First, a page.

New Congress 2019: Freshman Democrats, Like Alexandria Ocasio-Cortez, Will Have 'More Power' Than Leadership, Congressman Says

new congress 2019, alexandria ocasio-cortez
From left, Alexandria Ocasio-Cortez (D-N.Y.), Debbie Mucarsel-Powell (D-Fla.), Abby Finkenauer (D-Iowa) and Sharice Davids (D-Kansas) join other newly elected members of the House of Representatives for an official class photo on November 14. Win McNamee/Getty Images

An incoming class of Democratic lawmakers made headlines in 2018 and could soon help decide the direction of the country. In fact, one congressman has even said the newcomers, as a whole, will wield more power than the leadership.

Progressive women of color who are set to take office in the House of Representatives in early January include Michigan's Rashida Tlaib, Massachusetts's Ayanna Pressley, Minnesota's Ilhan Omar and New York's Alexandria Ocasio-Cortez. In total, 63 of the Democrats' 235 seats will be freshmen, according to U.S. News & World Report.

"The freshman class as an aggregate will have more power than the leadership," Ro Khanna, a Democrat from California who is set to start his second term, told U.S. News & World Report. "The balance of power is shifting in the House. Leadership doesn't matter nearly as much. Ordinary members of Congress have a much bigger platform. The size of your Twitter following and the size of your external base makes a huge difference."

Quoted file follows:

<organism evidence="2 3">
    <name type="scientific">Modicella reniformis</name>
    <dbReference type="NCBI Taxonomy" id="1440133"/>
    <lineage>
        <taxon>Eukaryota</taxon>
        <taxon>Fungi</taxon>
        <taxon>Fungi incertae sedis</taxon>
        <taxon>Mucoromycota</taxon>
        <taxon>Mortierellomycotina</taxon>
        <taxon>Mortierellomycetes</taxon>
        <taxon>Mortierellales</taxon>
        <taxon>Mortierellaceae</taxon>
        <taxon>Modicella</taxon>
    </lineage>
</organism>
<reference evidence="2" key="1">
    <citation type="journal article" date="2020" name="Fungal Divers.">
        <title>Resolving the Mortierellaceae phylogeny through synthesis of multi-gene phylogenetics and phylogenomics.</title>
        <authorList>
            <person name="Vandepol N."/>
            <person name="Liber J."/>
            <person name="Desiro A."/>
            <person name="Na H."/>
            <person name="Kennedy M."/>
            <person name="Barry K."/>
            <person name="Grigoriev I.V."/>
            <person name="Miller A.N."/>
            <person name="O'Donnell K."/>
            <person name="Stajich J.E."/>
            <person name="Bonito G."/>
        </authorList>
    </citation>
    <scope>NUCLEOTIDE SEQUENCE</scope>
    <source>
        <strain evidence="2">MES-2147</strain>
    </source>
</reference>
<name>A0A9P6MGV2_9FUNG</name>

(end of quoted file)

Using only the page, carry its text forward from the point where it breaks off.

Ocasio-Cortez, especially, has become a national figure. At 29, she'll be the youngest woman to take a seat in Congress when she assumes office on January 3. A democratic socialist, she has proved she is willing to speak out on key progressive issues. Last month, she joined protests outside the office of presumptive Speaker of the House Nancy Pelosi and pushed for a "progressive energy agenda."

As Khanna hinted at in his comments, Ocasio-Cortez's willingness to speak out often takes the form of dunking on people on Twitter. And at some 1.65 million followers, her account has the reach of the rest of the freshman Democratic class combined.

Of course, that popularity means others are eager to go after Ocasio-Cortez. And that includes Democrats.

In one example, outgoing Democratic Senator Claire McCaskill said she didn't quite get why people were focused on Ocasio-Cortez after she bested longtime Democratic Representative Joe Crowley in a primary race.

"I'm a little confused why she's the thing," McCaskill told CNN this week. "But it's a good example of what I'm talking about: a bright, shiny new object came out of nowhere and surprised people when she beat a very experienced congressman."

But if Khanna's comments prove to be correct, Ocasio-Cortez and the rest of the incoming class could soon be a very important "thing" for the entire country.